Tag: Indiana Economic Development Association

Radius Indiana announces dates for 2022 economic development conference

BEDFORD, Ind. (Jan. 31, 2022) – Radius Indiana announced the dates for its fifth annual Economic Development for Community Leaders conference, coming to the French Lick Resort Conference Center May 17-19, 2022.

Attendees at the two-and-a-half-day course will participate in educational sessions on topics including real estate development, population attraction programs, business retention and attraction, workforce, marketing, business finance and incentives, and community development and business district revitalization. The course is open to local and state officials who are interested in learning more about economic development. 

The format of this year’s event will offer attendees the opportunity to choose between session topics for parts of the conference to create a more personalized experience. Communities should consider sending more than one representative to attend in order to gain information from all the relevant topics that will be covered at the conference. 

“We are grateful for the continued opportunity to host this conference for community leaders in our region and throughout southern and central Indiana,” said Radius Indiana President and CEO Jeff Quyle. “Each year we are striving to outdo our conference from the previous year, and we believe a change in structure will help us achieve that.”

Speakers from state agencies, site selection companies, secondary education institutions, and financial firms will share best practices and offer perspectives on local and regional economic strategies. Topics are focused on the day-to-day functions of economic development and are designed to help leaders weave an economic development perspective into their daily responsibilities.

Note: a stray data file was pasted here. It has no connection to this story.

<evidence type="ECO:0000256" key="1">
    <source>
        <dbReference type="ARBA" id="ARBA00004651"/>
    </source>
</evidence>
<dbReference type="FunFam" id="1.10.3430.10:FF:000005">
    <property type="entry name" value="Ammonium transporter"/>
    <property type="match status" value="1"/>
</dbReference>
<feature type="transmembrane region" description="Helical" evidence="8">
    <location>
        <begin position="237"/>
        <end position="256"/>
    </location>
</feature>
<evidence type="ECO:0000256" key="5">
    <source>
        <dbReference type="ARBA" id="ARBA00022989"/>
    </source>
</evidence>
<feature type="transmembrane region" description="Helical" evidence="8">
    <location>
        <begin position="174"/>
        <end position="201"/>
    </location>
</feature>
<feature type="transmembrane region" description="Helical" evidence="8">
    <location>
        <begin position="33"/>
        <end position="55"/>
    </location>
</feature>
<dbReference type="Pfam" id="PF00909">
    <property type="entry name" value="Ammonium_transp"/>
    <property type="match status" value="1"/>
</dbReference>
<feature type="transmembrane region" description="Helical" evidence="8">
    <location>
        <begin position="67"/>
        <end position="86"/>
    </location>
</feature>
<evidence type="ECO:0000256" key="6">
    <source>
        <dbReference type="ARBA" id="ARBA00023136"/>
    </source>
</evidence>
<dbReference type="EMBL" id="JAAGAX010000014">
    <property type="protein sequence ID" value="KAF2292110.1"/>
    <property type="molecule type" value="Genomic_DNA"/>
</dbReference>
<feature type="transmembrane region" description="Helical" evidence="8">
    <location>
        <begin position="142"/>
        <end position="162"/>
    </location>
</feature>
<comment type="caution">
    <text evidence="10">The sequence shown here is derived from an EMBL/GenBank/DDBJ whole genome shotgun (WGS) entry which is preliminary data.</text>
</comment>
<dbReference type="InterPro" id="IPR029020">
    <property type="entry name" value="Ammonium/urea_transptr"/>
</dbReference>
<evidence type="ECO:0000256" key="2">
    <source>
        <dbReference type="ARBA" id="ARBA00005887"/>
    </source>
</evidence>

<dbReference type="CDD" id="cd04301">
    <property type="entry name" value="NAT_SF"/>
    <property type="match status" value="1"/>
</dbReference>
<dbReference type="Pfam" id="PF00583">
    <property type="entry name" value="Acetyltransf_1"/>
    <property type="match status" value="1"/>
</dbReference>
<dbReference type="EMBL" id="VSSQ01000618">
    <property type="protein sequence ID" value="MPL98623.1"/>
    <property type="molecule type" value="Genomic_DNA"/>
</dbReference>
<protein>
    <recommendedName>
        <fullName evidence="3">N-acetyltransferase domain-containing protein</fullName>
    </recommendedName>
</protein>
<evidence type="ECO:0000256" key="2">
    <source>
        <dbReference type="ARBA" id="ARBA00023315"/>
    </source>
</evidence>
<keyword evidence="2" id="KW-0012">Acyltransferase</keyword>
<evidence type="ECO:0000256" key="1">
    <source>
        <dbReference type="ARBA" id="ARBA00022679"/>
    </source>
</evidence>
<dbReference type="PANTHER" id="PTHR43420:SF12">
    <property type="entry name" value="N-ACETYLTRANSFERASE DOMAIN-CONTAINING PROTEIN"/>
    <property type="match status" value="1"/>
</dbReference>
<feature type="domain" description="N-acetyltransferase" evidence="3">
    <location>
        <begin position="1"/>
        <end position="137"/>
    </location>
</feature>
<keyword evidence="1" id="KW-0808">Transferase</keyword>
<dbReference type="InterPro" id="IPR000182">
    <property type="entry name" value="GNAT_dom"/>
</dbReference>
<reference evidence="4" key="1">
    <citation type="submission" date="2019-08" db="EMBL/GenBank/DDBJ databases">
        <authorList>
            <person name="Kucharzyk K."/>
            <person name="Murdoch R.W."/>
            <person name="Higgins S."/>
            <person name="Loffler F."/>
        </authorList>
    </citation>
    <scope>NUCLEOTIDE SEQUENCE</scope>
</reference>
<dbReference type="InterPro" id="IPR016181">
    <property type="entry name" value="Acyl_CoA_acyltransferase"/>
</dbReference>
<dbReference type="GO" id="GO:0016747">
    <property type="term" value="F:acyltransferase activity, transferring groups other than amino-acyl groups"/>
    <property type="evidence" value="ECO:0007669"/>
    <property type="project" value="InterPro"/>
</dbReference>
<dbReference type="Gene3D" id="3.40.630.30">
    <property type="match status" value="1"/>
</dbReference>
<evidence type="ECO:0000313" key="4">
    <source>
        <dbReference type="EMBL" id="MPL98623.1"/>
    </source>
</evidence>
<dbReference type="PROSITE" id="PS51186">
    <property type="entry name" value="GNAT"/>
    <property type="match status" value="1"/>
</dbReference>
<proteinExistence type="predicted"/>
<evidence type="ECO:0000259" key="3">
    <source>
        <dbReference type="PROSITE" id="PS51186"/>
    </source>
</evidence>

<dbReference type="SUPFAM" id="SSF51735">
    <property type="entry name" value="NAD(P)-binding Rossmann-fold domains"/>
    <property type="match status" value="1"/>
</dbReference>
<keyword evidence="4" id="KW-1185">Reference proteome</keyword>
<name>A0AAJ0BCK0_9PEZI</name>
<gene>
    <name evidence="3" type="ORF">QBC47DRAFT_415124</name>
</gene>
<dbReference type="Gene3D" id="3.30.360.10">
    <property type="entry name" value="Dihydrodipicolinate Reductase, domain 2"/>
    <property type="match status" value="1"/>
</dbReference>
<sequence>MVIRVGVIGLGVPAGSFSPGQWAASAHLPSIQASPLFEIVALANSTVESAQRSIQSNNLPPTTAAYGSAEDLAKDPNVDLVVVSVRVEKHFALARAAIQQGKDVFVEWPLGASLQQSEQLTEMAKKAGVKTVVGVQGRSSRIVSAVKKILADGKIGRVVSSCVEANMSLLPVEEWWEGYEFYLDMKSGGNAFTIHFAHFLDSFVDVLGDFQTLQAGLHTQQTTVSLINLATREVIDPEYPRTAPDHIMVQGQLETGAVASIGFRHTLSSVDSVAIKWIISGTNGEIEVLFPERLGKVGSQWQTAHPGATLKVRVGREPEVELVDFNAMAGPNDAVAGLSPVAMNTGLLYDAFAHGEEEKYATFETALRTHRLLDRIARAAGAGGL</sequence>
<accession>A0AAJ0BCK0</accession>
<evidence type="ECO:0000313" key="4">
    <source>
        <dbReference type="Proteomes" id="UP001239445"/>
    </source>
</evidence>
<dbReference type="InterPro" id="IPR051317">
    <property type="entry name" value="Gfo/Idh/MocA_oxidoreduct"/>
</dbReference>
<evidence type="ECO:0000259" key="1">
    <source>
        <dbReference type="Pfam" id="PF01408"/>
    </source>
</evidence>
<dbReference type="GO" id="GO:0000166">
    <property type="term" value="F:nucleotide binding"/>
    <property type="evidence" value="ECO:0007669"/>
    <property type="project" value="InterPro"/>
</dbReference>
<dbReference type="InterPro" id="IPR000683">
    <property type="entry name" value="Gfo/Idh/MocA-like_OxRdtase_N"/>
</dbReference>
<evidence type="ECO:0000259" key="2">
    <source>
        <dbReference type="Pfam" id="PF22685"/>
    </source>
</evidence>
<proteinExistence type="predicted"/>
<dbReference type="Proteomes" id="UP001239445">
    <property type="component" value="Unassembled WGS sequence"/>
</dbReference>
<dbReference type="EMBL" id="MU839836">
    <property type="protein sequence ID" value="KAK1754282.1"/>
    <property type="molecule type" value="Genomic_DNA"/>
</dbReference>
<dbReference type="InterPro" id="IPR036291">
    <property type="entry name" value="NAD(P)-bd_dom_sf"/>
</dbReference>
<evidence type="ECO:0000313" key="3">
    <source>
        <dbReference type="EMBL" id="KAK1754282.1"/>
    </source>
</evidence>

Scholarships will be available from local partners in the program. Local Economic Development Organizations and those interested in attending are encouraged to contact the Radius Indiana office to learn more about scholarship opportunities in their area. Registration for the course will remain at $450 for Radius region officials and $500 for other local officials, covering the cost of all classes, materials and meals.

Registration for the Radius Indiana Economic Development for Community Leadership Program will open February 14. Registration information will be available on the Radius Indiana website.


ABOUT RADIUS INDIANA: Radius Indiana is a regional economic development partnership representing eight counties in Southern Indiana: Crawford, Daviess, Dubois, Greene, Lawrence, Martin, Orange, and Washington. Formed in 2009, Radius Indiana also serves as a point of contact in Indiana for Naval Support Activity Crane and leads regional collaboration by leveraging the diverse assets of Southwest Central Indiana to drive attraction, retention and expansion of business, thereby increasing employment and investment opportunities and quality of life within the region.

Economic Development is More Important Than Ever

Column from the Indiana Economic Development Association

Indiana launched into 2020 with the unemployment rate in many communities hovering at near-record‐
level lows of 2 – 3%. A major concern in many communities was the lack of workers to fill current jobs.
In response, economic developers shifted from attracting businesses to attracting workers.

It is impossible to calculate how drastic the change has been in four short months. Economists project
that unemployment rates will hit double‐digit levels, perhaps approaching rates not seen since the Great